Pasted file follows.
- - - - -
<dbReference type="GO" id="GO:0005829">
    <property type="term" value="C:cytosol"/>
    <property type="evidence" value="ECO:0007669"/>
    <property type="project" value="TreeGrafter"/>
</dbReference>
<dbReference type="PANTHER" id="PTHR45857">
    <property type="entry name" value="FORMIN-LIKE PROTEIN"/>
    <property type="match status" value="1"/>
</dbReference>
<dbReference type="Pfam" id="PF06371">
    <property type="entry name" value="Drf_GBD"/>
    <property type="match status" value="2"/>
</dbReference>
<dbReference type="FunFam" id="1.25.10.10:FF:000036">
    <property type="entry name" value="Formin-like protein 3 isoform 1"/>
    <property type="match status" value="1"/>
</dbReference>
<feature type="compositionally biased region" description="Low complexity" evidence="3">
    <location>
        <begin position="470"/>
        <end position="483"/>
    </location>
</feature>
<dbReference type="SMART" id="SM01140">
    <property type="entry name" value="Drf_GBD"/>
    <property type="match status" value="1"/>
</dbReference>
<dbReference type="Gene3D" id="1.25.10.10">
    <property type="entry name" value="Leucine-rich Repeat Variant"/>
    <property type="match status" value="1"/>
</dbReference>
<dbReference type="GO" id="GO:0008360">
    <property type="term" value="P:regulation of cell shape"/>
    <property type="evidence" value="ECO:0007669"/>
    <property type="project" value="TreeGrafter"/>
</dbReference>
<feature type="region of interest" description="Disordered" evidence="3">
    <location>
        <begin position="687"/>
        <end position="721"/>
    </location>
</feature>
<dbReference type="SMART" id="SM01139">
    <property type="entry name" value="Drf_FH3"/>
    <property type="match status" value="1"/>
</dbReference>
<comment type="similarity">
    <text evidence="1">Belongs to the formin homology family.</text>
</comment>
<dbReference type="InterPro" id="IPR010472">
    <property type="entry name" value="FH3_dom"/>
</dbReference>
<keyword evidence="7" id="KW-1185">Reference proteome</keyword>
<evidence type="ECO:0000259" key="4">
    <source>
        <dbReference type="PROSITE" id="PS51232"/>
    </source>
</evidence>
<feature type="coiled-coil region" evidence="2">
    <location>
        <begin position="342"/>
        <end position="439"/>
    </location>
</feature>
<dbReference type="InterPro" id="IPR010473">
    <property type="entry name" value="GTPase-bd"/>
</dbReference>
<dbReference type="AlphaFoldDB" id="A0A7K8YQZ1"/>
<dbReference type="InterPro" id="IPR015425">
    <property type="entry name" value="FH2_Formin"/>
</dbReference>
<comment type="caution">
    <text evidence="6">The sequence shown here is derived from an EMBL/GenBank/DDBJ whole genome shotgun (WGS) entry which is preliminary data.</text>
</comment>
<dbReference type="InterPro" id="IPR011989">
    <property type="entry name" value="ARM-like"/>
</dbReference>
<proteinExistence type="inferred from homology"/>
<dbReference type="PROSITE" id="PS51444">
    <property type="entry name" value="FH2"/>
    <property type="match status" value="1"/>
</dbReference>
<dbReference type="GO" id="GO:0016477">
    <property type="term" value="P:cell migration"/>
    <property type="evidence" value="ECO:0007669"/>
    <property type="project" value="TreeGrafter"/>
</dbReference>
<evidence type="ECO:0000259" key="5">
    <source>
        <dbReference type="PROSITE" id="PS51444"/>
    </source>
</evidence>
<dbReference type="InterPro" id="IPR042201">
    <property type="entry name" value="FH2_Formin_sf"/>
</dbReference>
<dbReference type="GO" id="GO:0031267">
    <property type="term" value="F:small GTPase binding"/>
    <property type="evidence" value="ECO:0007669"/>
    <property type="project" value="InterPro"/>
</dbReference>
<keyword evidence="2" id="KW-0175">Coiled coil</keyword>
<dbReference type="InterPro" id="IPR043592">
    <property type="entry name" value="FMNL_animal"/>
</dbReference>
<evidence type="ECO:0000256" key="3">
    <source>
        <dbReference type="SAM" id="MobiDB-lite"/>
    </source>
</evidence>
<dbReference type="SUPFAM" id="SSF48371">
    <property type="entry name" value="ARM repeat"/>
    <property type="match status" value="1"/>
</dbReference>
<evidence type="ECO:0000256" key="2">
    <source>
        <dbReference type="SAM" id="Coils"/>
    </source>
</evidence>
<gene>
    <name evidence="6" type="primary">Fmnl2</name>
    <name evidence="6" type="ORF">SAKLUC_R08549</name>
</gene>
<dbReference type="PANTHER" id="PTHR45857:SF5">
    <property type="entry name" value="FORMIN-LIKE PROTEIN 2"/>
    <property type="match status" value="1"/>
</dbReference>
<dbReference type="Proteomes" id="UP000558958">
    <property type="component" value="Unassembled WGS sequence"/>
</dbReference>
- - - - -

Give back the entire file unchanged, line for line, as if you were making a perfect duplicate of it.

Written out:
<dbReference type="GO" id="GO:0005829">
    <property type="term" value="C:cytosol"/>
    <property type="evidence" value="ECO:0007669"/>
    <property type="project" value="TreeGrafter"/>
</dbReference>
<dbReference type="PANTHER" id="PTHR45857">
    <property type="entry name" value="FORMIN-LIKE PROTEIN"/>
    <property type="match status" value="1"/>
</dbReference>
<dbReference type="Pfam" id="PF06371">
    <property type="entry name" value="Drf_GBD"/>
    <property type="match status" value="2"/>
</dbReference>
<dbReference type="FunFam" id="1.25.10.10:FF:000036">
    <property type="entry name" value="Formin-like protein 3 isoform 1"/>
    <property type="match status" value="1"/>
</dbReference>
<feature type="compositionally biased region" description="Low complexity" evidence="3">
    <location>
        <begin position="470"/>
        <end position="483"/>
    </location>
</feature>
<dbReference type="SMART" id="SM01140">
    <property type="entry name" value="Drf_GBD"/>
    <property type="match status" value="1"/>
</dbReference>
<dbReference type="Gene3D" id="1.25.10.10">
    <property type="entry name" value="Leucine-rich Repeat Variant"/>
    <property type="match status" value="1"/>
</dbReference>
<dbReference type="GO" id="GO:0008360">
    <property type="term" value="P:regulation of cell shape"/>
    <property type="evidence" value="ECO:0007669"/>
    <property type="project" value="TreeGrafter"/>
</dbReference>
<feature type="region of interest" description="Disordered" evidence="3">
    <location>
        <begin position="687"/>
        <end position="721"/>
    </location>
</feature>
<dbReference type="SMART" id="SM01139">
    <property type="entry name" value="Drf_FH3"/>
    <property type="match status" value="1"/>
</dbReference>
<comment type="similarity">
    <text evidence="1">Belongs to the formin homology family.</text>
</comment>
<dbReference type="InterPro" id="IPR010472">
    <property type="entry name" value="FH3_dom"/>
</dbReference>
<keyword evidence="7" id="KW-1185">Reference proteome</keyword>
<evidence type="ECO:0000259" key="4">
    <source>
        <dbReference type="PROSITE" id="PS51232"/>
    </source>
</evidence>
<feature type="coiled-coil region" evidence="2">
    <location>
        <begin position="342"/>
        <end position="439"/>
    </location>
</feature>
<dbReference type="InterPro" id="IPR010473">
    <property type="entry name" value="GTPase-bd"/>
</dbReference>
<dbReference type="AlphaFoldDB" id="A0A7K8YQZ1"/>
<dbReference type="InterPro" id="IPR015425">
    <property type="entry name" value="FH2_Formin"/>
</dbReference>
<comment type="caution">
    <text evidence="6">The sequence shown here is derived from an EMBL/GenBank/DDBJ whole genome shotgun (WGS) entry which is preliminary data.</text>
</comment>
<dbReference type="InterPro" id="IPR011989">
    <property type="entry name" value="ARM-like"/>
</dbReference>
<proteinExistence type="inferred from homology"/>
<dbReference type="PROSITE" id="PS51444">
    <property type="entry name" value="FH2"/>
    <property type="match status" value="1"/>
</dbReference>
<dbReference type="GO" id="GO:0016477">
    <property type="term" value="P:cell migration"/>
    <property type="evidence" value="ECO:0007669"/>
    <property type="project" value="TreeGrafter"/>
</dbReference>
<evidence type="ECO:0000259" key="5">
    <source>
        <dbReference type="PROSITE" id="PS51444"/>
    </source>
</evidence>
<dbReference type="InterPro" id="IPR042201">
    <property type="entry name" value="FH2_Formin_sf"/>
</dbReference>
<dbReference type="GO" id="GO:0031267">
    <property type="term" value="F:small GTPase binding"/>
    <property type="evidence" value="ECO:0007669"/>
    <property type="project" value="InterPro"/>
</dbReference>
<keyword evidence="2" id="KW-0175">Coiled coil</keyword>
<dbReference type="InterPro" id="IPR043592">
    <property type="entry name" value="FMNL_animal"/>
</dbReference>
<evidence type="ECO:0000256" key="3">
    <source>
        <dbReference type="SAM" id="MobiDB-lite"/>
    </source>
</evidence>
<dbReference type="SUPFAM" id="SSF48371">
    <property type="entry name" value="ARM repeat"/>
    <property type="match status" value="1"/>
</dbReference>
<evidence type="ECO:0000256" key="2">
    <source>
        <dbReference type="SAM" id="Coils"/>
    </source>
</evidence>
<gene>
    <name evidence="6" type="primary">Fmnl2</name>
    <name evidence="6" type="ORF">SAKLUC_R08549</name>
</gene>
<dbReference type="PANTHER" id="PTHR45857:SF5">
    <property type="entry name" value="FORMIN-LIKE PROTEIN 2"/>
    <property type="match status" value="1"/>
</dbReference>
<dbReference type="Proteomes" id="UP000558958">
    <property type="component" value="Unassembled WGS sequence"/>
</dbReference>